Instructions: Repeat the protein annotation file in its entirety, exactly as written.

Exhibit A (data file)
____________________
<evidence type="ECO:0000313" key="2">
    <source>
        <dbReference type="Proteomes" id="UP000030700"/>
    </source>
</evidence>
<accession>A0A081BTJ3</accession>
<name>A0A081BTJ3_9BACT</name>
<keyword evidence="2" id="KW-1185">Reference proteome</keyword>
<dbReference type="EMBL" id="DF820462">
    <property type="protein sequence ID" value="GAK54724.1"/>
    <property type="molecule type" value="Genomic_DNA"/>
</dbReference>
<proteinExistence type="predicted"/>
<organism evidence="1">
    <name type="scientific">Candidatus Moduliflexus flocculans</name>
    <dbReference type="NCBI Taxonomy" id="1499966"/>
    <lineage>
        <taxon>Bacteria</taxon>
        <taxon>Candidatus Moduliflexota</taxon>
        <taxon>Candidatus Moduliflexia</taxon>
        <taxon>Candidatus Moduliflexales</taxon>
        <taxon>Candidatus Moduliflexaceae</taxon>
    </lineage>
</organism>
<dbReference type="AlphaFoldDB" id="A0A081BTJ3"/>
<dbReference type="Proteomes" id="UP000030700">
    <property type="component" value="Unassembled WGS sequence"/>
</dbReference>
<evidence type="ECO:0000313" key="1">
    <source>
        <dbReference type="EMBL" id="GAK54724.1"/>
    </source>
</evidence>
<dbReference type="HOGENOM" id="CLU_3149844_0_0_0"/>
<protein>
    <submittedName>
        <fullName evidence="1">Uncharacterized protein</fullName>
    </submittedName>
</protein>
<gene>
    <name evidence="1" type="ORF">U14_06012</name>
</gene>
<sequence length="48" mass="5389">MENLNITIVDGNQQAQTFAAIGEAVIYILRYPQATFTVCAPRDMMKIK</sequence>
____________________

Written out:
<evidence type="ECO:0000313" key="2">
    <source>
        <dbReference type="Proteomes" id="UP000030700"/>
    </source>
</evidence>
<accession>A0A081BTJ3</accession>
<name>A0A081BTJ3_9BACT</name>
<keyword evidence="2" id="KW-1185">Reference proteome</keyword>
<dbReference type="EMBL" id="DF820462">
    <property type="protein sequence ID" value="GAK54724.1"/>
    <property type="molecule type" value="Genomic_DNA"/>
</dbReference>
<proteinExistence type="predicted"/>
<organism evidence="1">
    <name type="scientific">Candidatus Moduliflexus flocculans</name>
    <dbReference type="NCBI Taxonomy" id="1499966"/>
    <lineage>
        <taxon>Bacteria</taxon>
        <taxon>Candidatus Moduliflexota</taxon>
        <taxon>Candidatus Moduliflexia</taxon>
        <taxon>Candidatus Moduliflexales</taxon>
        <taxon>Candidatus Moduliflexaceae</taxon>
    </lineage>
</organism>
<dbReference type="AlphaFoldDB" id="A0A081BTJ3"/>
<dbReference type="Proteomes" id="UP000030700">
    <property type="component" value="Unassembled WGS sequence"/>
</dbReference>
<evidence type="ECO:0000313" key="1">
    <source>
        <dbReference type="EMBL" id="GAK54724.1"/>
    </source>
</evidence>
<dbReference type="HOGENOM" id="CLU_3149844_0_0_0"/>
<protein>
    <submittedName>
        <fullName evidence="1">Uncharacterized protein</fullName>
    </submittedName>
</protein>
<gene>
    <name evidence="1" type="ORF">U14_06012</name>
</gene>
<sequence length="48" mass="5389">MENLNITIVDGNQQAQTFAAIGEAVIYILRYPQATFTVCAPRDMMKIK</sequence>